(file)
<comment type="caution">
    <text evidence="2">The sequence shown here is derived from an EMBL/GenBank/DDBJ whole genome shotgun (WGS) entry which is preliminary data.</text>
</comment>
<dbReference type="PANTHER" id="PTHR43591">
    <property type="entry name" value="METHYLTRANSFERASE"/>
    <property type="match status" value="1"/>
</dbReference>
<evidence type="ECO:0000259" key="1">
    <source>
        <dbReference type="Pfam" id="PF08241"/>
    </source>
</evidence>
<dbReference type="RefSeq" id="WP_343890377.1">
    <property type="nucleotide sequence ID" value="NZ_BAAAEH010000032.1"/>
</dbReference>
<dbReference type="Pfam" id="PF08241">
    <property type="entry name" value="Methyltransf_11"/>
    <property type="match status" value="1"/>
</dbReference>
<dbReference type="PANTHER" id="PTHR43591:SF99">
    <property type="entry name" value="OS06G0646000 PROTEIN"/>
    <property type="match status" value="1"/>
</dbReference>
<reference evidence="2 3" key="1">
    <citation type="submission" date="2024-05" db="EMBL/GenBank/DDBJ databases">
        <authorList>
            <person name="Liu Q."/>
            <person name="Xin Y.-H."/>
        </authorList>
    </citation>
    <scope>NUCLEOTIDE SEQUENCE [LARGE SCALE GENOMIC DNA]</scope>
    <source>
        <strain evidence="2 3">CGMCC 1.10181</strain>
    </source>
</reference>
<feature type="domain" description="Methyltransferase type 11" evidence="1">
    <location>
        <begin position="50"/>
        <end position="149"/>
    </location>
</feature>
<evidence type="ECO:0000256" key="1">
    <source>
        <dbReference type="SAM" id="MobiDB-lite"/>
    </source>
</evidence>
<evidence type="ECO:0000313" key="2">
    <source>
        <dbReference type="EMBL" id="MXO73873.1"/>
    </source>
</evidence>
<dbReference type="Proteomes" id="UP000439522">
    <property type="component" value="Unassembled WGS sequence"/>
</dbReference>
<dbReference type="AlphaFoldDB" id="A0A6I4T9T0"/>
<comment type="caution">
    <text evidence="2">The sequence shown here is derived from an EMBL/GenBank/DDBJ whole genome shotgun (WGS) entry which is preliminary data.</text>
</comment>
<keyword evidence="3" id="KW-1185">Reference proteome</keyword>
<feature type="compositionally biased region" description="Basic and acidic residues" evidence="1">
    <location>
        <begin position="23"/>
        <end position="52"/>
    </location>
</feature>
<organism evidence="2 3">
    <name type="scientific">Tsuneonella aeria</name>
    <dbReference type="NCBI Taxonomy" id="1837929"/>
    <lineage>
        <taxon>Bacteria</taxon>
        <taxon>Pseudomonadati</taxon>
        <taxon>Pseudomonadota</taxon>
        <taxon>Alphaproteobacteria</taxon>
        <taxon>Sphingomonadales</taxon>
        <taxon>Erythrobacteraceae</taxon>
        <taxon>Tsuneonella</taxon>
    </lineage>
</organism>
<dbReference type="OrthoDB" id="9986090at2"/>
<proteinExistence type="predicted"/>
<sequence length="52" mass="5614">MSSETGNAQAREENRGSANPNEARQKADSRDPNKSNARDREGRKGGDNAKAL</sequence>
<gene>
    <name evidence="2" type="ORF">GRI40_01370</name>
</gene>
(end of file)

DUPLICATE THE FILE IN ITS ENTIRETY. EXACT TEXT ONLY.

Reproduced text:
<comment type="caution">
    <text evidence="2">The sequence shown here is derived from an EMBL/GenBank/DDBJ whole genome shotgun (WGS) entry which is preliminary data.</text>
</comment>
<dbReference type="PANTHER" id="PTHR43591">
    <property type="entry name" value="METHYLTRANSFERASE"/>
    <property type="match status" value="1"/>
</dbReference>
<evidence type="ECO:0000259" key="1">
    <source>
        <dbReference type="Pfam" id="PF08241"/>
    </source>
</evidence>
<dbReference type="RefSeq" id="WP_343890377.1">
    <property type="nucleotide sequence ID" value="NZ_BAAAEH010000032.1"/>
</dbReference>
<dbReference type="Pfam" id="PF08241">
    <property type="entry name" value="Methyltransf_11"/>
    <property type="match status" value="1"/>
</dbReference>
<dbReference type="PANTHER" id="PTHR43591:SF99">
    <property type="entry name" value="OS06G0646000 PROTEIN"/>
    <property type="match status" value="1"/>
</dbReference>
<reference evidence="2 3" key="1">
    <citation type="submission" date="2024-05" db="EMBL/GenBank/DDBJ databases">
        <authorList>
            <person name="Liu Q."/>
            <person name="Xin Y.-H."/>
        </authorList>
    </citation>
    <scope>NUCLEOTIDE SEQUENCE [LARGE SCALE GENOMIC DNA]</scope>
    <source>
        <strain evidence="2 3">CGMCC 1.10181</strain>
    </source>
</reference>
<feature type="domain" description="Methyltransferase type 11" evidence="1">
    <location>
        <begin position="50"/>
        <end position="149"/>
    </location>
</feature>
<evidence type="ECO:0000256" key="1">
    <source>
        <dbReference type="SAM" id="MobiDB-lite"/>
    </source>
</evidence>
<evidence type="ECO:0000313" key="2">
    <source>
        <dbReference type="EMBL" id="MXO73873.1"/>
    </source>
</evidence>
<dbReference type="Proteomes" id="UP000439522">
    <property type="component" value="Unassembled WGS sequence"/>
</dbReference>
<dbReference type="AlphaFoldDB" id="A0A6I4T9T0"/>
<comment type="caution">
    <text evidence="2">The sequence shown here is derived from an EMBL/GenBank/DDBJ whole genome shotgun (WGS) entry which is preliminary data.</text>
</comment>
<keyword evidence="3" id="KW-1185">Reference proteome</keyword>
<feature type="compositionally biased region" description="Basic and acidic residues" evidence="1">
    <location>
        <begin position="23"/>
        <end position="52"/>
    </location>
</feature>
<organism evidence="2 3">
    <name type="scientific">Tsuneonella aeria</name>
    <dbReference type="NCBI Taxonomy" id="1837929"/>
    <lineage>
        <taxon>Bacteria</taxon>
        <taxon>Pseudomonadati</taxon>
        <taxon>Pseudomonadota</taxon>
        <taxon>Alphaproteobacteria</taxon>
        <taxon>Sphingomonadales</taxon>
        <taxon>Erythrobacteraceae</taxon>
        <taxon>Tsuneonella</taxon>
    </lineage>
</organism>
<dbReference type="OrthoDB" id="9986090at2"/>
<proteinExistence type="predicted"/>
<sequence length="52" mass="5614">MSSETGNAQAREENRGSANPNEARQKADSRDPNKSNARDREGRKGGDNAKAL</sequence>
<gene>
    <name evidence="2" type="ORF">GRI40_01370</name>
</gene>